After news broke that the US would not send any officials or diplomats to attend the Beijing Winter Olympics, Australia has since announced it will do the same, staging a formal boycott of the Games over China’s human rights abuses against Uyghur minorities in the country.
News of Australia’s decision to diplomatically boycott the Games comes after the Biden administration announced it would not send any diplomats or officials, while still allowing its athletes to compete. Prime Minister Scott Morrison echoed such sentiments, saying athletes could still compete at the Games despite the boycott from officials. As the Prime Minister explained, the news should come as “no surprise”, given the breakdown in the relationship between Australia and China in recent years.
“I’m doing it because it’s in Australia’s national interest,” he said. “It’s the right thing to do.”
China has been accused of committing crimes against humanity – and possibly even genocide – against the Uyghur population and other mostly-Muslim ethnic groups in the region of Xinjiang. According to human rights groups, it’s believed China has detained more than one million Uyghurs against their will over the past few years in a network of what the state calls “re-education camps”, while sentencing hundreds of thousands to prison terms. The BBC reports that former camp detainees alleged they were tortured and sexually abused, while evidence also suggests Uyghurs are being used as forced labour.
Following the announcement from the US, China warned that the United States would “pay the price” for the boycott. Beijing threatened unspecified countermeasures, with Chinese foreign ministry spokesman Zhao Lijian telling reporters to stay tuned for further details on just how China will respond. “The US attempt to interfere with the Beijing Winter Olympics out of ideological prejudice, based on lies and rumours, will only expose (its) sinister intentions.”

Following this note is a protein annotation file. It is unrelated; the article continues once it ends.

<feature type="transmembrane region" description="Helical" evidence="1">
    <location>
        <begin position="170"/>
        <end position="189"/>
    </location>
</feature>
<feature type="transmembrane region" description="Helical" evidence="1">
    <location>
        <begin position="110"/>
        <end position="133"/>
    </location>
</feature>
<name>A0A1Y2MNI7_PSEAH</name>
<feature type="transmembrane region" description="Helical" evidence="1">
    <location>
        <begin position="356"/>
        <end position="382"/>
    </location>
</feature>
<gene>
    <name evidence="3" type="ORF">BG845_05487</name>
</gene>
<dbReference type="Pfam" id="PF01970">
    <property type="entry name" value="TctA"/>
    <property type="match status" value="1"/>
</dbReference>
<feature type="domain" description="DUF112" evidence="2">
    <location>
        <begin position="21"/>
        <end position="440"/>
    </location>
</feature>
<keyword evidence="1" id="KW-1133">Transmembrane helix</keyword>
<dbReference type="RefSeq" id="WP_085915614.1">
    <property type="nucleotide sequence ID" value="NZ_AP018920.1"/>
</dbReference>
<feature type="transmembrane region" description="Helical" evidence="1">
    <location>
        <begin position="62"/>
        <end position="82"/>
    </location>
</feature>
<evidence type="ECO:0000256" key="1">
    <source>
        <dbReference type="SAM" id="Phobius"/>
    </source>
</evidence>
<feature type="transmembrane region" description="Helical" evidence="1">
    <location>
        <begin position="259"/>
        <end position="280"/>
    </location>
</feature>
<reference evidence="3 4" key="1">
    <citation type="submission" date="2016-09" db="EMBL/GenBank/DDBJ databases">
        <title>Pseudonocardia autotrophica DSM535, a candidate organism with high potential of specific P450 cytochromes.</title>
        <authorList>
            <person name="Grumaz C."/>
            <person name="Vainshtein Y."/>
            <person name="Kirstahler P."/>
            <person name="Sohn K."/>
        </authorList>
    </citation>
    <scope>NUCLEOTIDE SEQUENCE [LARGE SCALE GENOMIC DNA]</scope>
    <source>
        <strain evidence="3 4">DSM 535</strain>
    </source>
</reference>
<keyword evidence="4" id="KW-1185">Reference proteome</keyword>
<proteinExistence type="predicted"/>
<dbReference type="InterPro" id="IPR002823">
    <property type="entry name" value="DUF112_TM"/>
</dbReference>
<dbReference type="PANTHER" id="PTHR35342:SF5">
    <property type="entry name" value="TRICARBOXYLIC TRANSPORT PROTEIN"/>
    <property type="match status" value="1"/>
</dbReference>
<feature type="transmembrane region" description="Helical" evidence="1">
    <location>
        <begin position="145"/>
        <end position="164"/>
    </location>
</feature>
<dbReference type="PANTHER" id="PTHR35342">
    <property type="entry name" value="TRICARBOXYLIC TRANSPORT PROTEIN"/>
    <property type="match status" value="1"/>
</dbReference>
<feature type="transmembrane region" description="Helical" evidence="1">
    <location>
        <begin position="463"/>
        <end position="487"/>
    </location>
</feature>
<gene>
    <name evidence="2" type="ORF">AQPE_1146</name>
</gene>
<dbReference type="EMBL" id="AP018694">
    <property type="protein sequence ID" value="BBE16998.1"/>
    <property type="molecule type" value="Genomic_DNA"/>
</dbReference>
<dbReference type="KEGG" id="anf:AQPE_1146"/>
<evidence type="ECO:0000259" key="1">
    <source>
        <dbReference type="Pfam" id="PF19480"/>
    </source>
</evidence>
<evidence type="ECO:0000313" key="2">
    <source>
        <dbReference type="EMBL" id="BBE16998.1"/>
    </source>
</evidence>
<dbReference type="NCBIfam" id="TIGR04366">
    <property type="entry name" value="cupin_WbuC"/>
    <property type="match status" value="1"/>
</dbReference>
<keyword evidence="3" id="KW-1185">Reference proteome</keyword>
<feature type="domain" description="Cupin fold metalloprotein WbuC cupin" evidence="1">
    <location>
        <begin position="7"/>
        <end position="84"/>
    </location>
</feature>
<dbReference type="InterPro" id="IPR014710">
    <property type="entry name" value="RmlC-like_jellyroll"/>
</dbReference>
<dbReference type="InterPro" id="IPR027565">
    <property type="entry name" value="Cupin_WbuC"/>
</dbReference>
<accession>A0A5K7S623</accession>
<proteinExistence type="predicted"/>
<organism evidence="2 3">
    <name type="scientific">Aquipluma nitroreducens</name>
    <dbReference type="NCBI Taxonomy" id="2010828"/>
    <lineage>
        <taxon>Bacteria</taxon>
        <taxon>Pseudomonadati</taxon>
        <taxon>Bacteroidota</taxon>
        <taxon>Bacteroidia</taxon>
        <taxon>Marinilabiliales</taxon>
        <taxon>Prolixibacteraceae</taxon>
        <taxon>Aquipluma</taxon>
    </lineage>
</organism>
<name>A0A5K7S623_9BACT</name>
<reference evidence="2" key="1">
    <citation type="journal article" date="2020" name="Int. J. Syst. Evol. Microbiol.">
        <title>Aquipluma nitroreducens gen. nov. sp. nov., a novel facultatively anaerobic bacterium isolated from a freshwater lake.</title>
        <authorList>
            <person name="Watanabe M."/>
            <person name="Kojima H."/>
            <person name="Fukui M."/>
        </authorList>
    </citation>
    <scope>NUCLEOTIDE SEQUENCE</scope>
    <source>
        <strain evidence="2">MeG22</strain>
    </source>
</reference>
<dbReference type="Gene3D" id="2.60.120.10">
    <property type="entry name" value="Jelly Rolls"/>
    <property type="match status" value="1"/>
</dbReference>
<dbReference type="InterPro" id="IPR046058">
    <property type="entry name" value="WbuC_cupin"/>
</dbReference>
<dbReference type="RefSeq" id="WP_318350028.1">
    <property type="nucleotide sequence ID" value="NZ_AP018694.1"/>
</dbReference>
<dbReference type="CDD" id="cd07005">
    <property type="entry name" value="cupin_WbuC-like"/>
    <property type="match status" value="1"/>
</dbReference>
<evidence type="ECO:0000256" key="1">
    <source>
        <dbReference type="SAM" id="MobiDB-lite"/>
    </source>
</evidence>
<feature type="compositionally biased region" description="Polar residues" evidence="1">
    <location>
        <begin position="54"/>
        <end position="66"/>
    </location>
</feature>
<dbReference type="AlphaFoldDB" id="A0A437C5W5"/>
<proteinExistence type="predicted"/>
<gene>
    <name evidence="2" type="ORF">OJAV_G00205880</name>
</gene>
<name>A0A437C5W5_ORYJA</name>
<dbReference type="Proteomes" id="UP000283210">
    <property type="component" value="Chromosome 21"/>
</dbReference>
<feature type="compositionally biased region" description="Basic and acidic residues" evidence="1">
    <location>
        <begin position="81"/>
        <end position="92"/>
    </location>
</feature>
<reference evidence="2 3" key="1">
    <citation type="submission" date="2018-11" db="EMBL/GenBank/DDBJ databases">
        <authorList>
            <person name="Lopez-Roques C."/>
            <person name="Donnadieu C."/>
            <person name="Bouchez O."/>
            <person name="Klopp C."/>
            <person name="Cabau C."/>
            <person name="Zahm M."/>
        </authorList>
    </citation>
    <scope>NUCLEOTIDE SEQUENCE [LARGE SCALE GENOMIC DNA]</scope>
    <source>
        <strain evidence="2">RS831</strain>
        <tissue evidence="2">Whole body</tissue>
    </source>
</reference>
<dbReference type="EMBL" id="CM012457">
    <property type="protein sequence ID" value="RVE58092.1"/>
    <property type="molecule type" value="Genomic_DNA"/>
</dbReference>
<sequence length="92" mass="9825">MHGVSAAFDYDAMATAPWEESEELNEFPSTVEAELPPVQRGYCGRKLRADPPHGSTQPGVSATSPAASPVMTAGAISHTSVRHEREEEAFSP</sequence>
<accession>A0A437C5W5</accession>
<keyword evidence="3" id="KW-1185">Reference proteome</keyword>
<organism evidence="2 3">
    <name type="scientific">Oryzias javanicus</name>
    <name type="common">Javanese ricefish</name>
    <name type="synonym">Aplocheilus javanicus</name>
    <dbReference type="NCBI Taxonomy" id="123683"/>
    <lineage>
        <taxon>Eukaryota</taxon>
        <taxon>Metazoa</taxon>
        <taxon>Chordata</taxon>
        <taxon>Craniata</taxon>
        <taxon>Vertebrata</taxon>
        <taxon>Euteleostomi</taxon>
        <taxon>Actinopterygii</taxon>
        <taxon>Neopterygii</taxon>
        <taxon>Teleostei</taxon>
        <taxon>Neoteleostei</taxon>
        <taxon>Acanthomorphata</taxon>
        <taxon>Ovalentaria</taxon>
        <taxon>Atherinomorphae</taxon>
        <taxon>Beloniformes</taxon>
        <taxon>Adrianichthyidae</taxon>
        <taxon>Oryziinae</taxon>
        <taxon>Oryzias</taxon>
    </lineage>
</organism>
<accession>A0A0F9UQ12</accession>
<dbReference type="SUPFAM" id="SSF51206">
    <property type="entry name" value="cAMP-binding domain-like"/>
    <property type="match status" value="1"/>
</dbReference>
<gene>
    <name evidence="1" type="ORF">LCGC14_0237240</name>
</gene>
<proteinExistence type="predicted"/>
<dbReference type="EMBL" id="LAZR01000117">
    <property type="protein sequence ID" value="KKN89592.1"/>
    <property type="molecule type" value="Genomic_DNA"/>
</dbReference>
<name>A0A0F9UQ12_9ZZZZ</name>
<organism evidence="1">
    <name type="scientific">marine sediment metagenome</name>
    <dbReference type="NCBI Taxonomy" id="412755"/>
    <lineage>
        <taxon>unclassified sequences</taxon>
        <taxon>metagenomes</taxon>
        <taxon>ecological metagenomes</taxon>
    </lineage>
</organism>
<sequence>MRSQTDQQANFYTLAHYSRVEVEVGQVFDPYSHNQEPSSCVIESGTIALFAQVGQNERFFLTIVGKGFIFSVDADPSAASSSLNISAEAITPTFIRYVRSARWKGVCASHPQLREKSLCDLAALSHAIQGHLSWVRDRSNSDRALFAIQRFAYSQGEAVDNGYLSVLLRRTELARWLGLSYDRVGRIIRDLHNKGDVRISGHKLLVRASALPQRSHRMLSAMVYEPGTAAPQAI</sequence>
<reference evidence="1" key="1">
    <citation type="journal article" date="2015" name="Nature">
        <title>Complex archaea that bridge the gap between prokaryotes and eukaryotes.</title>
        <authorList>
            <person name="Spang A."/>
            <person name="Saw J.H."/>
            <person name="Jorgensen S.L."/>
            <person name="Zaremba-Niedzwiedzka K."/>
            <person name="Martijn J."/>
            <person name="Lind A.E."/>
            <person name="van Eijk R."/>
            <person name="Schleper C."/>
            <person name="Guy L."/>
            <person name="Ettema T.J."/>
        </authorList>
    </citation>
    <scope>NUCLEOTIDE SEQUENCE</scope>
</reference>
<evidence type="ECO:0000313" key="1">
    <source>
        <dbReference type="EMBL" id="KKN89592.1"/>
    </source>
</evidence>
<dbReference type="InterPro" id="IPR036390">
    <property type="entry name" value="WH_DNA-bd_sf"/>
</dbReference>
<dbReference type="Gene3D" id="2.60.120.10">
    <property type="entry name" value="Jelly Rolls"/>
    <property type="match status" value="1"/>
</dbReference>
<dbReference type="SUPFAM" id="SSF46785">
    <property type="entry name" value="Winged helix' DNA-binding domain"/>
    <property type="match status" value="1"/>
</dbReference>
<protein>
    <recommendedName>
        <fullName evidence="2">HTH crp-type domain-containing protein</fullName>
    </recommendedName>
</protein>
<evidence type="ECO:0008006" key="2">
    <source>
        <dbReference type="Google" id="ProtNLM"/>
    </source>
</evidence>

Zhao added, “The Winter Olympics are not a stage for political shows and political manipulation,” accusing the US of “actions that interfere in and undermine the Beijing Winter Olympics.”
Even so, many have praised the US for its stance and for speaking out against Chinese human rights abuses. As White House Press Secretary Jen Psaki said, the administration would not send diplomatic or official representation to the Games due to China’s “ongoing genocide and crimes against humanity in Xinjiang and other human rights abuses.” She added that sending official representation would simply signal that the Games were “business as usual,” adding “And we simply can’t do that.”
As Craig Foster wrote in the Sydney Morning Herald, “Beijing 2022 is not a “celebration of humanity” as the International Olympic Committee would have you believe. It is a celebration of crimes against humanity, and we must take a stand.”
Foster went on to write: “The obligation of sport to respect and promote basic human rights has never been more evident. Nor the vacuousness of claims by sport to a false neutrality. As Black Lives Matter taught us, silence is violence. If that is true for each of us, how much greater for a global sport that exists as a multibillion-dollar enterprise with vast social reach?”
“Sport is not neutral, it never has been. It is used by governments to promote a manufactured image, tourism, geopolitical strength, Nazism in 1936, racial segregation during apartheid and in China’s case today, a dangerous reinterpretation of human rights norms that will bleed around the world if not challenged now.”
As Foster added, “Humanism and non-discrimination are sold as part of the Olympic dream. Do Uyghurs not count? What about young Uyghur athletes with dreams like yours, Olympians? While you jump and slalom, they are imprisoned and enslaved.”